The user personality is validated by the EMCU confirming that original description or personality of the user has not been changed. That is, the user has not changed the user id so that it no longer is associated with the same set of UCB and GCB originally assigned addresses indicating that the user's personality has been changed.
If the user description is established as being valid, then the required type of server facilities are created or assigned and necessary connections are made between the server facilities and the ES component which initiated the dual decor link operation to the host file system.
If the system determines that the user invoking the dual decor link operation is not a legitimate dual decor user, the system takes no further action (i.e., does not establish the necessary connections) to execute the dual decor link function. Thus, there is no way for the user to have the function executed thus ensuring security. The user is notified of the violation by the particular ES component which initiated the operation.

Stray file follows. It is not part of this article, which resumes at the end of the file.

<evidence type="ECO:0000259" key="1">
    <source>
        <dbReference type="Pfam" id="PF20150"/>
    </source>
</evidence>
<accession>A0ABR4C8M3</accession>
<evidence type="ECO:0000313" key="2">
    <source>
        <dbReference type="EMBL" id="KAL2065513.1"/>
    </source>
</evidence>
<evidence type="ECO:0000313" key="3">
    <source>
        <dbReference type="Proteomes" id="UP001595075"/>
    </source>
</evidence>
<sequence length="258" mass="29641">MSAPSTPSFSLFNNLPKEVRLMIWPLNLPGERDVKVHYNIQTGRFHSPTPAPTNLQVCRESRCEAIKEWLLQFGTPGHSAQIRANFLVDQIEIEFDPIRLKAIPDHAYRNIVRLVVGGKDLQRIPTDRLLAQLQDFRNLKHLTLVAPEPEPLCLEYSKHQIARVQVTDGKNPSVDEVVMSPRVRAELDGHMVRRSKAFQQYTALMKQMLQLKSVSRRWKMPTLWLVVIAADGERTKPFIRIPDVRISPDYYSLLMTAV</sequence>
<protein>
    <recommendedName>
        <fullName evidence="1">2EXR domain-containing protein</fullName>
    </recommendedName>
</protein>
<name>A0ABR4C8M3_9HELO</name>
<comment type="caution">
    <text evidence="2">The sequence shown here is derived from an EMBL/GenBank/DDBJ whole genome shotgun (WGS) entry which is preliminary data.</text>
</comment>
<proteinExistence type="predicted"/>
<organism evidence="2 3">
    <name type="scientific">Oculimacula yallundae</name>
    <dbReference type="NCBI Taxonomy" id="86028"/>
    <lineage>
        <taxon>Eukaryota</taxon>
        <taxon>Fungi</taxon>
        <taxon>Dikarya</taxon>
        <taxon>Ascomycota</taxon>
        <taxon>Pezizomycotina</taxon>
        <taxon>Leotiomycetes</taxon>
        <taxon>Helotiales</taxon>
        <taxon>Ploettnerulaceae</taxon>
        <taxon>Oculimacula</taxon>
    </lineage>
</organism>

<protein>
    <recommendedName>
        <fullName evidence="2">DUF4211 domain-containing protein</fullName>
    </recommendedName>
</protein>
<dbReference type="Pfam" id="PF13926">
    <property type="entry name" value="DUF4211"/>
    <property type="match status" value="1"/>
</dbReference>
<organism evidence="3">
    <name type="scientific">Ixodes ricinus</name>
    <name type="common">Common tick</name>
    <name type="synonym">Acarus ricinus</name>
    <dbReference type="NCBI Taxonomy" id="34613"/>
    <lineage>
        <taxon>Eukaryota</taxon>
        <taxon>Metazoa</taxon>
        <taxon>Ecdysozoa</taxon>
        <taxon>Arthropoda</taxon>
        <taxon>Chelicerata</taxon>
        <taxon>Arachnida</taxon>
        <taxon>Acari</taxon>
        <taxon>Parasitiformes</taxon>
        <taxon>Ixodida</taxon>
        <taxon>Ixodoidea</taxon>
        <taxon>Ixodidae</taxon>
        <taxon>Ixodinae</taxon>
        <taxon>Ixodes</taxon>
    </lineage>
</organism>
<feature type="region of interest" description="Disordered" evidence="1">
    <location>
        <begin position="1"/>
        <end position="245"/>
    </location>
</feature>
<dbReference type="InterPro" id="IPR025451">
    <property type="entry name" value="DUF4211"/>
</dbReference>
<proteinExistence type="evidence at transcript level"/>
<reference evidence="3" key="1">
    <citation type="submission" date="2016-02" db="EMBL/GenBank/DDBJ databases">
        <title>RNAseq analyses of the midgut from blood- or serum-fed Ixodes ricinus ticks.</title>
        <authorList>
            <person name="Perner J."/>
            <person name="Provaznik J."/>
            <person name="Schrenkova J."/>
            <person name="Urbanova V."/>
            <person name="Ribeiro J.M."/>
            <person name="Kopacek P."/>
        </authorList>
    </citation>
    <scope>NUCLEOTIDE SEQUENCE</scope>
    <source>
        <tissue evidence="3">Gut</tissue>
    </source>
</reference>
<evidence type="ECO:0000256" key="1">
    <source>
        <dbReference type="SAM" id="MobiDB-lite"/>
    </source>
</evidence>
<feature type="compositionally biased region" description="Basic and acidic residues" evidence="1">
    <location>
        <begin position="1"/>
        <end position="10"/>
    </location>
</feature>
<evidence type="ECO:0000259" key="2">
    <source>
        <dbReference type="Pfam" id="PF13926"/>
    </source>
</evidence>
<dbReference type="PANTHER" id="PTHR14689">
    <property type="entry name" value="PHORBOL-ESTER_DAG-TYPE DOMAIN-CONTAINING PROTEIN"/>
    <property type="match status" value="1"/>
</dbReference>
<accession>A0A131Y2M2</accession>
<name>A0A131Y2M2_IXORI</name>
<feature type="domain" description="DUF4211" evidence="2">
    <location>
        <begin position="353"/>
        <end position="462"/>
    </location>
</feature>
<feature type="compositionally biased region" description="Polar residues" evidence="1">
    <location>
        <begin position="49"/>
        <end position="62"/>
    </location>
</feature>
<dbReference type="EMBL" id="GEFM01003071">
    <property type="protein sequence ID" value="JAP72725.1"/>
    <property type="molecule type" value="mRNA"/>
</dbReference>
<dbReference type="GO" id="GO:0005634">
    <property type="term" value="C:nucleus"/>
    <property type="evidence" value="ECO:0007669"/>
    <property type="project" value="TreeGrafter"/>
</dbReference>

The second step is performed by the server facilities at the file or directory level at file access time (open) using the built-in file protection mechanisms of the host system to compare the user permissions within the group to which the user belongs against the permissions associated with the data files to be accessed to verify that they are correct. If correct, the requested operation is allowed to proceed. If the user is determined as not having the required level of permission, the server facilities do not perform the requested operation and the user is notified of the access security violation.
In the preferred embodiment, a dynamic server handler (DSH) included as part of the server facilities performs the first step of the security validation operation for essentially all of the different types of dual decor commands and functions. The access check step is performed at a lower level by either a link file or pipe server assigned or created by the DSH unit to perform the particular dual decor operation. Access control checking is done at a lower level where it can be executed by the link file or pipe server designed to handle that operation and for more effective validation of each type of dual decor file access requests (e.g., open, read, write) for the particular type of host file involved. For example, this arrangement ensures security in those situations where it is not possible to determine the type of access being requested by a particular user before an initial phase of the operation is allowed to take place (i.e., pipe mechanisms).